Trip Start Jun 06, 2012
3Trip End Oct 31, 2012
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Today Bill and I took an afternoon trip to Skrip and visited the official museum of Brac.
The museum building itself is a story of history. At its base is a wall built by the Romans in the 4th century AD. Notice the uniform blocks and their symmetrical placement in contrast to the construction of the Bronze Age wall. Then on top of the Roman wall is a tower, built by the islanders in the 16th century to defend against invading Turks.
The tower is not the only fortified structure in the village. The Cerinic Castle
But what is truly amazing to me about Skrip in particular and Brac in general is that things used in Medieval times were still being used in recent island history. The press below, first used as an olive press and later as a wine press, is located in the courtyard of the museum
Due to Andrea's excellent, in-depth commentary, the tour of the museum took almost two hours. We learned a lot about the history of Brac and saw numerous artifacts dating from pre-historic times to the not-too-distant past. In fact, there was so much information, we decided that we will have to go back and hear it again - maybe more than once. I am going to include some pictures from the inside tour. With some, I will be able to tell you a little about them, but with others, the pictures will have to speak for themselves because I do not remember their stories.
Hercules was an important god to the Romans and often decorated the tombstones of more prominent citizens.
To the left is the prow of a battleship. The figure of the woman lost her arm during a sea fight. Below is a cannon carriage, which was used to move a merchant ship's cannons to wherever they were needed most.
A home mill was an asset and set a villager apart from the rest because it gave her the opportunity to get a portion of the grain of others who asked to use it as opposed to having to pay to use someone else's.
The swords in the case were used by Croatian police officers in the 19th century.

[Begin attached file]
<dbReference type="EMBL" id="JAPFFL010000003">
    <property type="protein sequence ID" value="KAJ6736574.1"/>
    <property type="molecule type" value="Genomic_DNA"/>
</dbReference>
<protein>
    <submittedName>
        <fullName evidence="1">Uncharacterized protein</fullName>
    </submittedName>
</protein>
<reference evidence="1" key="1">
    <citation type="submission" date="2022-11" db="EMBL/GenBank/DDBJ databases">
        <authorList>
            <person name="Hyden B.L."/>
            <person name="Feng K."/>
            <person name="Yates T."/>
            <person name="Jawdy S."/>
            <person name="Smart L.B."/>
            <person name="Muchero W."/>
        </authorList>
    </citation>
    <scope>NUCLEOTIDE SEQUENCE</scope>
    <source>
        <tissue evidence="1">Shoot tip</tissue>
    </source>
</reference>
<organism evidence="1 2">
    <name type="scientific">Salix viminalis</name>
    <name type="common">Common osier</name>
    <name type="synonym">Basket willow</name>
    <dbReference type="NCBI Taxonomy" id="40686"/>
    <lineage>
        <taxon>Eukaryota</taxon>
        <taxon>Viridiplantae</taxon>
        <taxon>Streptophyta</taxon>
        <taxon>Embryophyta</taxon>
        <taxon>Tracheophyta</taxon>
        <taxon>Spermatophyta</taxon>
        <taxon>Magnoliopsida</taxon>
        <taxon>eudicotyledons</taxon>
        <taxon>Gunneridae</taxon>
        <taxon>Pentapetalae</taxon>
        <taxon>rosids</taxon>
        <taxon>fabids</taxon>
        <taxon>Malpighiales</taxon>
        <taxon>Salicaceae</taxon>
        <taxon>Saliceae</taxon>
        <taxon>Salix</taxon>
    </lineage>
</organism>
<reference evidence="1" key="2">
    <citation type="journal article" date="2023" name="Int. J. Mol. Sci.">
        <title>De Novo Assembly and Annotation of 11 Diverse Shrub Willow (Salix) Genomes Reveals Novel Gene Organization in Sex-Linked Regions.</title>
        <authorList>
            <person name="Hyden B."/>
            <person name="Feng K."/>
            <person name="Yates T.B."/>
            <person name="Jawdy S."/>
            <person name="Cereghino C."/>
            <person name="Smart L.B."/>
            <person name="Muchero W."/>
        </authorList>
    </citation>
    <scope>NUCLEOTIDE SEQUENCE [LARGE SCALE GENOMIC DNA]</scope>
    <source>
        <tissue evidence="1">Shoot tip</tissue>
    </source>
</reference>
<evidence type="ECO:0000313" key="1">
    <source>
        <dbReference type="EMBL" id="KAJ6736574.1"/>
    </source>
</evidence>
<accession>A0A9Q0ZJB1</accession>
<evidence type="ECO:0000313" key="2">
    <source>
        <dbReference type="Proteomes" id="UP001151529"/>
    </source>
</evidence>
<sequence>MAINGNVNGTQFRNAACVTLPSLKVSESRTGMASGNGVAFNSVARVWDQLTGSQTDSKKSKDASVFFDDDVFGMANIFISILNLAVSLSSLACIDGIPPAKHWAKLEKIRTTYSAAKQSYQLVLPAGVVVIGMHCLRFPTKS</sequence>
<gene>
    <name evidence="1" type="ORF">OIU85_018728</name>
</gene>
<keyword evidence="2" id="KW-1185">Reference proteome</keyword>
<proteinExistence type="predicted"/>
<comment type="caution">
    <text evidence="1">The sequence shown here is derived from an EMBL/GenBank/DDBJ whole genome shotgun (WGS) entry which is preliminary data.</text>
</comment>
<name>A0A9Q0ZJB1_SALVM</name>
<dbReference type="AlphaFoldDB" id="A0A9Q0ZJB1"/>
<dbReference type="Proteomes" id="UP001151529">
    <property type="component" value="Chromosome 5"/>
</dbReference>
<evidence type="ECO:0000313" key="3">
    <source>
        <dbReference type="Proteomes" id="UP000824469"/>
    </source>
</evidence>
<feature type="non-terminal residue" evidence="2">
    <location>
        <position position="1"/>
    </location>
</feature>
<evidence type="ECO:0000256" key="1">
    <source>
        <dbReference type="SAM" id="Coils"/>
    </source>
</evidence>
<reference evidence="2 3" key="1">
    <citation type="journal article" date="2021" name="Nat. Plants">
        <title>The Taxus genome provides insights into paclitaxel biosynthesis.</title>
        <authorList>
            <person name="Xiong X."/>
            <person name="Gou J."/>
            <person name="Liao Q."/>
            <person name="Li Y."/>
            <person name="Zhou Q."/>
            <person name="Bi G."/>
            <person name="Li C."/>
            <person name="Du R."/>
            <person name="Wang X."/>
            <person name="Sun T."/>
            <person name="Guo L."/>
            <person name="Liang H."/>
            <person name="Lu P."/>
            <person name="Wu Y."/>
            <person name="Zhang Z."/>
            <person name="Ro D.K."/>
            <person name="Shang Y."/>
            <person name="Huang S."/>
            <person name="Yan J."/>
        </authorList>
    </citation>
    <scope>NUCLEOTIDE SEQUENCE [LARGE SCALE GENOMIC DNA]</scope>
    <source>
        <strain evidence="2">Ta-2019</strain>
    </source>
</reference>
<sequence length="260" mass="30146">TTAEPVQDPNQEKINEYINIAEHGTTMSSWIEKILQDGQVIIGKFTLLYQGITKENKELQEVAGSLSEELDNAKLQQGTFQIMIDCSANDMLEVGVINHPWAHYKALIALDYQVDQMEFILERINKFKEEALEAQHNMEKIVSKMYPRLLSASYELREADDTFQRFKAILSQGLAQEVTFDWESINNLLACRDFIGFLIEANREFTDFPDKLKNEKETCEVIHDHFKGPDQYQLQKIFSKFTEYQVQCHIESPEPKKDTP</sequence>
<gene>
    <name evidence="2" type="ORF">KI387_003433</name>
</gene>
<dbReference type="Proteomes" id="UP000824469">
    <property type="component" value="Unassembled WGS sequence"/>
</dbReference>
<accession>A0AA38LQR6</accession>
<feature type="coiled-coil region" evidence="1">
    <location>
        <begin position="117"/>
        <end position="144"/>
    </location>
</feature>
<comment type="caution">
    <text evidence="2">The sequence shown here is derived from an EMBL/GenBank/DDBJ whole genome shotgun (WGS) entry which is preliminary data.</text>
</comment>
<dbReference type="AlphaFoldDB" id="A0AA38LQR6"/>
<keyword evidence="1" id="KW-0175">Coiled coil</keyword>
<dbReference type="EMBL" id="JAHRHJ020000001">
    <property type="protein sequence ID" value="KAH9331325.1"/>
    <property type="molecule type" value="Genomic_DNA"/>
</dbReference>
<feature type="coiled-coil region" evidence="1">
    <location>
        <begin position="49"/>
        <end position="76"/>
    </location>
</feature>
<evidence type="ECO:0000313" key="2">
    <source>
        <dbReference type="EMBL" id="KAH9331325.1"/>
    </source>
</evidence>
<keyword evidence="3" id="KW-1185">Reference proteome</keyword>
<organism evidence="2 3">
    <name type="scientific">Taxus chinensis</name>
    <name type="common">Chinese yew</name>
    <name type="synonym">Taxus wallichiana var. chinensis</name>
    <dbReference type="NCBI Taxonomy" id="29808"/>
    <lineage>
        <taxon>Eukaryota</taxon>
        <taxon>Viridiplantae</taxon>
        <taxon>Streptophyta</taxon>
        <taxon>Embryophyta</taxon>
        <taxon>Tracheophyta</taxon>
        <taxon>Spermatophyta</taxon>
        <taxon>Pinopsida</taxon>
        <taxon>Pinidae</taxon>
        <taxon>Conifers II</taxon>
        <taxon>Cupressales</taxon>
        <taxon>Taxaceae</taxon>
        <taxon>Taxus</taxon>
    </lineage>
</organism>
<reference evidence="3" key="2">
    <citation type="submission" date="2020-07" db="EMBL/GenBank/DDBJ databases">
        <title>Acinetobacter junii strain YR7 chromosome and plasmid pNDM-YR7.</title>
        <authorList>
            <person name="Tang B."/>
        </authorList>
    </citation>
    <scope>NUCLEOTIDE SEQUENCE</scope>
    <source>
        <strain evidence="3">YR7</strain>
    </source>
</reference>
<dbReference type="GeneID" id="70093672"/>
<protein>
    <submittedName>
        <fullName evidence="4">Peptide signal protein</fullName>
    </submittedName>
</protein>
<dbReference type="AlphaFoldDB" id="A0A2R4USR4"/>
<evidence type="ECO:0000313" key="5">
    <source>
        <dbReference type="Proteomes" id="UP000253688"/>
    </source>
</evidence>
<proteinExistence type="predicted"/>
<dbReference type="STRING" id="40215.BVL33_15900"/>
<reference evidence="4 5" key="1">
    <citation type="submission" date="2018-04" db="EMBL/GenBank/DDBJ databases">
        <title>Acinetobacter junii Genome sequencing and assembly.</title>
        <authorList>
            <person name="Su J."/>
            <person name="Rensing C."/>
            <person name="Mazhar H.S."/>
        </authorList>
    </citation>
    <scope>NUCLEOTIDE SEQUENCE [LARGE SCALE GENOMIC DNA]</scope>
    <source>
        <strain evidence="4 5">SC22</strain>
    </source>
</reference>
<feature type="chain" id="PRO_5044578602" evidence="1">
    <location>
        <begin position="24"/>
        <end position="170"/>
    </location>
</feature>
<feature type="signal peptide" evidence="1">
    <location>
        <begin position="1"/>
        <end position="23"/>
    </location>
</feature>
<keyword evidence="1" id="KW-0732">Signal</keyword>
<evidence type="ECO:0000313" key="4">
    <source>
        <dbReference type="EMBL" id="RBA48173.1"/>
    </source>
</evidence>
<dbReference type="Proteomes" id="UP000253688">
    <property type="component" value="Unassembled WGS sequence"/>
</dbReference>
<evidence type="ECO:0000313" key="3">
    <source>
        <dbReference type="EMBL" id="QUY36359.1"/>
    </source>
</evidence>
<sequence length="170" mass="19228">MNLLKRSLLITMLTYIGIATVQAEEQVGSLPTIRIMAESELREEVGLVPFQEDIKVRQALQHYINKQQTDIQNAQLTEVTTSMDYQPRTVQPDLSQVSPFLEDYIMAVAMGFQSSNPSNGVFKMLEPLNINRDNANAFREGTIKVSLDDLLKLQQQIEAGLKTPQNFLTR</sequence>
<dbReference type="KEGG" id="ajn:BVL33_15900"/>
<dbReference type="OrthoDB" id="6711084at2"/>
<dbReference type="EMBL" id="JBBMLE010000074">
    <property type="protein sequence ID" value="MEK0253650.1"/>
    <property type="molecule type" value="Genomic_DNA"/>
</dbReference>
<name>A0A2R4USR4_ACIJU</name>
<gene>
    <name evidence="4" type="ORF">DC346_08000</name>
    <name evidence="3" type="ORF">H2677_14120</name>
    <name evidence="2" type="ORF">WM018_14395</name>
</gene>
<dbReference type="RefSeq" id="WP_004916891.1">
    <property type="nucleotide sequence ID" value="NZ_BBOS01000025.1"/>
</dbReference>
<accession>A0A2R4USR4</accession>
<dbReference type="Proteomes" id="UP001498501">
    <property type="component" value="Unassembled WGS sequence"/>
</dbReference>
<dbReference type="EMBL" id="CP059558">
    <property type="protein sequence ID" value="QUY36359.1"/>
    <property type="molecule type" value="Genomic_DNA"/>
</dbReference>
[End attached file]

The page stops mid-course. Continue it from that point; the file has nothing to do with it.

The plaques to the left were once attached to buildings. They alerted the fire department that the owner had pre-paid for fire protection. In case of a fire in the village, the fire fighters would save the buildings with the fire plaques first.
Villages often formed community co-ops. This was one village's bank. It was a community safe where all the villagers would lock up their valuables.
Among Croatia's many rulers was the Austrian Empire. To the left is a bust of the Emperor Franz Joseph and a chest decorated with the empire's crown.
After we left the museum, we strolled along a path away from the village where I shot some photos of the back of the museum, a valley on one side, and the Adriatic and the Mosor Mountains on the other.
Facing back toward the village, you can see the Chapel of the Holy Spirit, the original Skrip chapel, and behind it, the steeple of the church of St. Jelena (Helena) the Crusader. Walking back toward the village, we stopped to get better pictures of the chapel and discovered that there was another one right next to it. The original chapel was built in the 4th century. The one next to it was built in the 7th. Neither one is in use today.
St. Jelena's, dedicated to the mother of the Emperor Constantine, is the current village church.
The last thing we saw before we left were Roman sarcophagi. I have no idea who had been buried in them nor do I know what happened to the bodies. If Andrea told us, I missed it. As I said earlier, there was such a ton of information that I just don't remember it all. I will go back next year.
I don't know how many of you reading this will ever get to Brac, but if you do, a morning or afternoon in Skrip will be well worth the time.